Born: March 15, 1940 Primary Instrument: Arranger
marty sheller was born in Newark (pronounced “new-urk”), New Jersey, on March 15, 1940. His first instrument was snare drum, which he took up in school at age 10. “I had a definite affinity for the drum,” he recalls. “I always had a very good sense of time and tempo.” Soon, however, he switched to trumpet. “They were getting terrible bass drum players who couldn’t keep time,” he explains. “I was going crazy.”
The trumpeter made his professional debut in 1958, playing a summer gig at the Woodbine Hotel in the Catskill Mountains. That fall, he joined a band led by tenor saxophonist Hugo Dickens. “There were a lot of black social clubs that would throw dances in Harlem on Friday and Saturday nights.” Sheller remembers. “They wanted a band that could play rhythm and blues and also Latin, and in New York there was a group of musicians who had grown up listening to both kinds of music and knew how to play them authentically. There were three bands that were doing it: Hugo Dickens, Pucho, and Joe Panama. Many musicians who played in these bands went on to become very influential in the Latin and Latin-jazz scene.”
Sheller next hooked up with timbalero and vibraharpist Louie Ramirez. “I recognized in him the love of jazz, and he recognized in me the love of Latin music,” Sheller says. “We put together a Latin-jazz band that was gonna play jazz songs with a Latin rhythm section.” The group included conguero Frankie Malabe, whom Sheller cites as an important early influence. “Frankie gave me the information about the rhythmic end of it, and Louie gave me the information about the harmonic concept of the music and the arranging and the clave,” he says. But the band found little work. “There were few places that would hire a band like that,” Sheller says. Conga drum master Sabu Martinez, however, did hire the whole group, minus Malabe, to play on Sabu’s Jazz Espagnole, originally issued on the Alegre label.
Sheller was working with another timbalero-vibraharpist, Pete Terrace, when he first met Mongo Santamaria at a club in the Bronx in 1961. The Cuban conga great had recently come from San Francisco to New York with a charanga band. By November of the following year, when Sheller got a call from Santamaria, the percussionist had dropped the flute-and- violins lineup of the charanga band in favor of a Latin-jazz sound with a frontline of trumpet, alto saxophone, and tenor saxophone.
At Sheller’s first rehearsal with Santamaria, Herbie Hancock brought in an arrangement of a tune he’d recently recorded for Blue Note titled “Watermelon Man.” “We changed the phrasing a bit,” Sheller says of himself and his new band-mates. When they first played the tune in public, at the Blue Coronet in Brooklyn, “the people went wild,” Sheller remembers. Pete Long, Santamaria’s manager, phoned Orrin Keepnews at Riverside Records with the news and persuaded the producer to promptly record the song for release as a single. Issued on Riverside’s Battle subsidiary, “Watermelon Man” became a Top 10 pop hit. It features a trumpet solo by Sheller, not playing in his usual bop-imbued style but rather blowing simpler lines inspired by Melvin Lastie’s solo from the Barbara George hit “I Know.” “Don’t play those snakes,” Sheller recalls Long telling him. “You gotta play funky.”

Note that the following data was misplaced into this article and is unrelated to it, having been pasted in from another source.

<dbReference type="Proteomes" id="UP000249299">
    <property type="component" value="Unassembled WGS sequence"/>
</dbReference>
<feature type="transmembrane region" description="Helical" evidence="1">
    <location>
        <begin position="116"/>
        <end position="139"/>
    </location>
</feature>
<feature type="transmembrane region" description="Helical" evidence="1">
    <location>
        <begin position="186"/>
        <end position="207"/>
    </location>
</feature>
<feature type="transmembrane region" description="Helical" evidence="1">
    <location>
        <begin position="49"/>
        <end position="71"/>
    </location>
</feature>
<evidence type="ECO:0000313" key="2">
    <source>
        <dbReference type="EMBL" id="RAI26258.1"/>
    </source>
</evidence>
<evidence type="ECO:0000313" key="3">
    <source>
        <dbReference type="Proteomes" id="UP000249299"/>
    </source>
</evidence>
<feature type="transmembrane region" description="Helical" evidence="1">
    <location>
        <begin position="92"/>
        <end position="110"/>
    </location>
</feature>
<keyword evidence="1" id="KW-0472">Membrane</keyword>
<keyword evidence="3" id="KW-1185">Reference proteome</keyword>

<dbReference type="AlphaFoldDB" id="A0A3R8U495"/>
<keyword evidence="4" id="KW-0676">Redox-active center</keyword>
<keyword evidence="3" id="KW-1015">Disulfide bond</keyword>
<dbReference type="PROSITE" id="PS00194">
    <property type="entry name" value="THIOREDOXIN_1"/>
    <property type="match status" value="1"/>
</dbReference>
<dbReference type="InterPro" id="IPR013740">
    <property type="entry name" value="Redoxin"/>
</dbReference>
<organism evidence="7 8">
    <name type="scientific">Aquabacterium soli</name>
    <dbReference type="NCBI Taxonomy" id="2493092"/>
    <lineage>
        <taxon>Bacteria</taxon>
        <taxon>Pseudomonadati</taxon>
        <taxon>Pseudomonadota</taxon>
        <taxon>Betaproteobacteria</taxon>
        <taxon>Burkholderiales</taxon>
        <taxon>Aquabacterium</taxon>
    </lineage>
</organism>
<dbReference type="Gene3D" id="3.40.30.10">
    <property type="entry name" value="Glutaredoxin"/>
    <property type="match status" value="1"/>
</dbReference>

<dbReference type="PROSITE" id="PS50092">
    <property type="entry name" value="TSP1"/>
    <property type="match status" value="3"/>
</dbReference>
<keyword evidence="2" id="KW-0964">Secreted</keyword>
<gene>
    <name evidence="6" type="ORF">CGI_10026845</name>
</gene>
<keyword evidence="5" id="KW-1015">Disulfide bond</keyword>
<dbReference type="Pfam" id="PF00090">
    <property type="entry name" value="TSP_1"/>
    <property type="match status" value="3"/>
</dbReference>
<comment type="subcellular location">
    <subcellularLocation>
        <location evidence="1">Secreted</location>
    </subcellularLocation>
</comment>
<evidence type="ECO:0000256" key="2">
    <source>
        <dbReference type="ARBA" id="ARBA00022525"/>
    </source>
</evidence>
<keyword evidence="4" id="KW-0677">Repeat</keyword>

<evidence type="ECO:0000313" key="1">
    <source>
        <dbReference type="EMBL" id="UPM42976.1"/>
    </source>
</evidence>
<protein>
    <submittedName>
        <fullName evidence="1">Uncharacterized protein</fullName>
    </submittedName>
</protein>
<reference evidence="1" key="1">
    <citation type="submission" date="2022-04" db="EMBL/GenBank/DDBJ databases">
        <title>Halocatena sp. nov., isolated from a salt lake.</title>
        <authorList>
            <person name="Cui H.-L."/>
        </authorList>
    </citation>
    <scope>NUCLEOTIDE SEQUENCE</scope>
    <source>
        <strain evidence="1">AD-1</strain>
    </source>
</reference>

Sheller played with Santamaria, as well as composed, arranged, and eventually served as musical director, through 1968, when he put down his trumpet due to embouchure problems. He continued, however, working with Santamaria as an arranger, composer, conductor, and sometimes producer until the conguero’s death in 2003. Among Sheller’s productions was the Santamaria album Dawn, which won a Grammy for Best Latin Recording of 1977.
“I thought that I would never be happy not playing the trumpet,” Sheller says, “but I found out that I got as much gratification from hearing one of my arrangements played by good musicians as I did from playing.”
Since laying down his horn, Sheller has been much in demand as an arranger and composer. His jazz- informed charts greatly contributed to the success of the salsa music issued by Fania Records from the late ’60s through the late ’80s. Besides scoring the 1989 hit “El Gran Varon” and many other recordings by Willie Colón, Sheller’s arrangements can be heard on Fania albums by such artists as Joe Bataan, Ruben Blades, Larry Harlow, Ismael Miranda, and Hector Lavoe. Other arranging credits include recordings by Shirley Scott, George Benson, Jon Faddis, David Byrne, Idris Muhammad, Giovanni Hidalgo, Steve Turre, and T.S. Monk, as well as an award- winning Budweiser television commercial that featured Jose Feliciano.
On the recommendation of Bobby Porcelli, Sheller began writing for Tito Puente in 1993. His charts are featured on such Latin-jazz albums by Puente as In Session, Tito’s Idea, Jazzin’, and Special Delivery.
“He was a pleasure to work with,” Sheller says of the late timbalero. “Jazz songs were not written to be in clave, like Latin songs, so there would be certain parts of the melodies that wouldn’t fit. I would call Tito and ask him, ‘How do you want to do it?’ His attitude was, ‘You just write it the way you want to write it, and we’ll adjust to it.’ It was a pleasure from an arranger’s point of view to have my music played by the excellent musicians in his band. They make it come alive more than just what’s written on the paper.”
On Why Deny, the world-class musicians who comprise the Marty Sheller Ensemble bring the sounds Sheller put on paper very much to life. Aficionados who’ve followed his career will surely be pleased, while those experiencing his music for the first time are unlikely to deny the enormous talent that is Marty Sheller.